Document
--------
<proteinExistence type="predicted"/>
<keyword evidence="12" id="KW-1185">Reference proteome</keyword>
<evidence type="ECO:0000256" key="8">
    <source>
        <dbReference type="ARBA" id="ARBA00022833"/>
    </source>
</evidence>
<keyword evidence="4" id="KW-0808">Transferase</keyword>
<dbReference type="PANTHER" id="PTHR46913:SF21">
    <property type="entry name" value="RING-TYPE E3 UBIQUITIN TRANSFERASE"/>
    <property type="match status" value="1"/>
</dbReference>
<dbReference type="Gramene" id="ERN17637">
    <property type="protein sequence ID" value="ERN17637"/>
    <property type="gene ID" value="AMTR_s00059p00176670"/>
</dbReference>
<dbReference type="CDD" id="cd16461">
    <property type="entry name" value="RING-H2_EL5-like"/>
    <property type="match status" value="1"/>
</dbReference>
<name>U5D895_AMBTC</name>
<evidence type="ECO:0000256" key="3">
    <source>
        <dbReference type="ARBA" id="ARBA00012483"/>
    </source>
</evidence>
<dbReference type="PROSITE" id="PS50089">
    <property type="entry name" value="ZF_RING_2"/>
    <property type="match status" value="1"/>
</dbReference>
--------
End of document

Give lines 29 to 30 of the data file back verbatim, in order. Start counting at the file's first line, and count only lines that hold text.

    <property type="match status" value="1"/>
</dbReference>